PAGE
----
Source data: Index Mundi, Bloomberg, Yahoo Finance, Fidelity

NB: The prices are from the latest price data available at COB 23 August 2012

With Chinese real estate construction a key driver for demand, it is likely that steel prices will remain subdued until there is a considerable uptick in construction activity in China. This will also include the need for sufficient activity to absorb the growing steel and iron ore inventories in China.

However, there will be increasing demand for steel in Brazil as construction steps up in preparation for the 2016 Olympics in Brazil. With local content rules and increasing protectionism combined with a government desperate to restart the domestic economy, it is likely that there will be an emphasis on sourcing construction materials locally. This bodes well for both Gerdau and Companhia Siderurgica Nacional.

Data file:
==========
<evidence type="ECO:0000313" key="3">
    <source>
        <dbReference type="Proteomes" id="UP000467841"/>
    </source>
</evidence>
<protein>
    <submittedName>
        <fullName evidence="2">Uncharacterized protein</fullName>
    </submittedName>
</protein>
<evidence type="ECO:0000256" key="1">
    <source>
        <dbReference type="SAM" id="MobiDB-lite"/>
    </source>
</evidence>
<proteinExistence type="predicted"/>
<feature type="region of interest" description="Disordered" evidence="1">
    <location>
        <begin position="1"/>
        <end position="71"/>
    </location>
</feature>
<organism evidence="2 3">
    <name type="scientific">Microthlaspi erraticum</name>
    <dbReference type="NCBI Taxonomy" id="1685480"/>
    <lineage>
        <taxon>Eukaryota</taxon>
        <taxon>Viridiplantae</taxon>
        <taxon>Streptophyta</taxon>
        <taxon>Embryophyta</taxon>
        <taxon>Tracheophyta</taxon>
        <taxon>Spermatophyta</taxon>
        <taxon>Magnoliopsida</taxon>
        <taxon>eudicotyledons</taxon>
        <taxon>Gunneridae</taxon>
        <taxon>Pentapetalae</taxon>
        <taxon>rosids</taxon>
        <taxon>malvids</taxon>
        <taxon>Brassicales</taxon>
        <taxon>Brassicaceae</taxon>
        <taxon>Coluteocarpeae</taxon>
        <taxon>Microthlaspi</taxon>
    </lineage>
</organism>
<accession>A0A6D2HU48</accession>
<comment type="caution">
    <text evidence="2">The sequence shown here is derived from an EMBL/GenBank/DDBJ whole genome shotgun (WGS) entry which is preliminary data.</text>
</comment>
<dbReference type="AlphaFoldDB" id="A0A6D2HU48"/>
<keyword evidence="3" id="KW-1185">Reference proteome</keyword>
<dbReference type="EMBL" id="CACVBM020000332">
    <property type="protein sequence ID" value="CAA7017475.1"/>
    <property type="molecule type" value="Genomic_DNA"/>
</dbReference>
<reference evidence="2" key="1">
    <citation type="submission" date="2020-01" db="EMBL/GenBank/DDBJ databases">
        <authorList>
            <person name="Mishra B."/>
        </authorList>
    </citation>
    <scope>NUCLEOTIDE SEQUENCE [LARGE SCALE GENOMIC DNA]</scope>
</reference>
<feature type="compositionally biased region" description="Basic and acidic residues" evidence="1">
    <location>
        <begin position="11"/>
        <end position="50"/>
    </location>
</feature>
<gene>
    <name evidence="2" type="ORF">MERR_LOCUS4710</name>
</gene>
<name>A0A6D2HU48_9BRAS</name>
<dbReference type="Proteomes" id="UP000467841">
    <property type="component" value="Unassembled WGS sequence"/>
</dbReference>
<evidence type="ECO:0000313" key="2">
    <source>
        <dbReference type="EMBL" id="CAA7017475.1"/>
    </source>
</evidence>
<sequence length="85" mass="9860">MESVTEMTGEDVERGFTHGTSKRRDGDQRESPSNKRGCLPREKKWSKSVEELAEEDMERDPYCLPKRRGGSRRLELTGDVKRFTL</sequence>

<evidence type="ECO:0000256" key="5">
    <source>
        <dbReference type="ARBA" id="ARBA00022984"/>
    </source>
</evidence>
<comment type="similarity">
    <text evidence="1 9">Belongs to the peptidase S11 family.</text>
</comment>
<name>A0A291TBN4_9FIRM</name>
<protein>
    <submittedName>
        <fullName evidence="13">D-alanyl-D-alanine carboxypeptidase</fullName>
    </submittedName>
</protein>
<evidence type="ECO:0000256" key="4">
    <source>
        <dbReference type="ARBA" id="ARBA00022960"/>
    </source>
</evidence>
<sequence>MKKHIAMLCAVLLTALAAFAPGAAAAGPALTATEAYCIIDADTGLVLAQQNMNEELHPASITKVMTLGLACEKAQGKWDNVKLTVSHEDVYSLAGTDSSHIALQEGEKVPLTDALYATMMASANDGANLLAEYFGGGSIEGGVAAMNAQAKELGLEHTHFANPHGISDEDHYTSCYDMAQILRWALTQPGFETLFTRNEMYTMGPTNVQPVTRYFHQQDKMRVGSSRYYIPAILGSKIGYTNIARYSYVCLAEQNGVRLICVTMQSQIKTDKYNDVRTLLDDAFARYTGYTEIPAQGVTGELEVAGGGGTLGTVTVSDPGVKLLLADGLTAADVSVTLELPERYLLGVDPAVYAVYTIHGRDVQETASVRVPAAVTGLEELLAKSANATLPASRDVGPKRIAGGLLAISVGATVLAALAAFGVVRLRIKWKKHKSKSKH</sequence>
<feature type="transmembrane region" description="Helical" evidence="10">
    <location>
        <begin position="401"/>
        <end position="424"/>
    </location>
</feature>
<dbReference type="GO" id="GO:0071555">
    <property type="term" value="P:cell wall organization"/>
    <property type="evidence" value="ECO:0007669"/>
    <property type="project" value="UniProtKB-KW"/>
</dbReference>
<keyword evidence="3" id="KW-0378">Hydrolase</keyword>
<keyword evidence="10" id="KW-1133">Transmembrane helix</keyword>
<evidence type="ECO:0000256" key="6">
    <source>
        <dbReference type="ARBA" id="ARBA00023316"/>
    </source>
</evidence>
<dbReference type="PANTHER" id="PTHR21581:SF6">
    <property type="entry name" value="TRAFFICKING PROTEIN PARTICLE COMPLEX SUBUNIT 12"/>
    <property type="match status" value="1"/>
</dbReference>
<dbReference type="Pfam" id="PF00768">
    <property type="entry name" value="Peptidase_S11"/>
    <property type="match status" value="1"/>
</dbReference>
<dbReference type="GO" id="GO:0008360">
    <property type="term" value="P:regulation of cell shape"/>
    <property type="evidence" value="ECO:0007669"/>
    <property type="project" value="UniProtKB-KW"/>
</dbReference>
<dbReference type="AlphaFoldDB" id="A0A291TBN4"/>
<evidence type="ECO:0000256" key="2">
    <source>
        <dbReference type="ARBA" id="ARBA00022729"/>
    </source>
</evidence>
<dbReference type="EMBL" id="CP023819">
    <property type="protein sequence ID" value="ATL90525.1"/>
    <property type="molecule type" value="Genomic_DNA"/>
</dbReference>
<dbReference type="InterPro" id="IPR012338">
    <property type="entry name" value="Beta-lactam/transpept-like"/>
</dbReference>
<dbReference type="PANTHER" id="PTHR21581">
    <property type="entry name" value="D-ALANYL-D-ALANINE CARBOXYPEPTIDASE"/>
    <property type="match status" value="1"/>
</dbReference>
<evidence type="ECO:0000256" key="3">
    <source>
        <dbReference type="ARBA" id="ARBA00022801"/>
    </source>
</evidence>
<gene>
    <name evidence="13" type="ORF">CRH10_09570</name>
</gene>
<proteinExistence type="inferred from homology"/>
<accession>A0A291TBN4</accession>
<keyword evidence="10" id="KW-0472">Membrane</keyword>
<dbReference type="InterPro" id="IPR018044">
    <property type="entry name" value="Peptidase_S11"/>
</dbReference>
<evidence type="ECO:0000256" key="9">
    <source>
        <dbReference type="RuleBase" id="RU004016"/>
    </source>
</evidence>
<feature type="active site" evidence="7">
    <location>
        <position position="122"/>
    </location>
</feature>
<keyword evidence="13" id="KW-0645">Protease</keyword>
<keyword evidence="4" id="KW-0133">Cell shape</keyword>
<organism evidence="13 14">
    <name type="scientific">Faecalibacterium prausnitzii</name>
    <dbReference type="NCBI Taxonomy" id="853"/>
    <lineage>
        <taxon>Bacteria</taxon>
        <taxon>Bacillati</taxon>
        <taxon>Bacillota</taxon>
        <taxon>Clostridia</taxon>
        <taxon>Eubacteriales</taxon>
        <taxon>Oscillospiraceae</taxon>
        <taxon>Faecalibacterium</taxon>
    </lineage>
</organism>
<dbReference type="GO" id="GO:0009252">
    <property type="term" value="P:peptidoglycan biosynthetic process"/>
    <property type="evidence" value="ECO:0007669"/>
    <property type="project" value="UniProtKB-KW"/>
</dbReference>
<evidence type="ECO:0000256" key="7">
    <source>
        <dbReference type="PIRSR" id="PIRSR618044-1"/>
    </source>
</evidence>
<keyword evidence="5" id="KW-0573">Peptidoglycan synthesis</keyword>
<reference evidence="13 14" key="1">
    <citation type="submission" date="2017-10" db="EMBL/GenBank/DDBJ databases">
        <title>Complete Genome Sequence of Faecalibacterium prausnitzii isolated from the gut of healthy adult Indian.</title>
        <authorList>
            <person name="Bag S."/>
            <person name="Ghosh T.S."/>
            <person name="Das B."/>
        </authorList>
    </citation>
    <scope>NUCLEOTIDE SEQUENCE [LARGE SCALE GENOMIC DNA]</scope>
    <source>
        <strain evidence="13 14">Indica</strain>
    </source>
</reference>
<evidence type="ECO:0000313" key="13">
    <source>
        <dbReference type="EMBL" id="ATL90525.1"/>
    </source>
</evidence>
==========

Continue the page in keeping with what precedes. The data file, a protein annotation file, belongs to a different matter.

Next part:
The bottom line on commodity prices as indicators of Chinese growth

While commodity and basic materials prices give investors some insight into future economic growth and company performance, it must be recognized that they are lagging indicators. This essentially means that these prices move on demand that has already occurred and may not be repeated. Hence they do not give a clear indication of future price movements or economic performance. In order to gain a clearer perspective of future performance it is therefore necessary to identify leading indicators.

It is clear that for there to be a significant increase in economic growth in Latin America that Chinese economic growth needs to increase so as to trigger a renewed appetite for basic materials. Therefore, in the third part of this series I am going to identify some leading indicators that will hopefully identify the future direction of commodities prices, as well giving investors some perspective on the future of economic growth in Latin America and investment opportunities this reveals.

Source: Latin America's China Addiction (Part 2): Are Commodity Prices Showing Signs Of Recovery?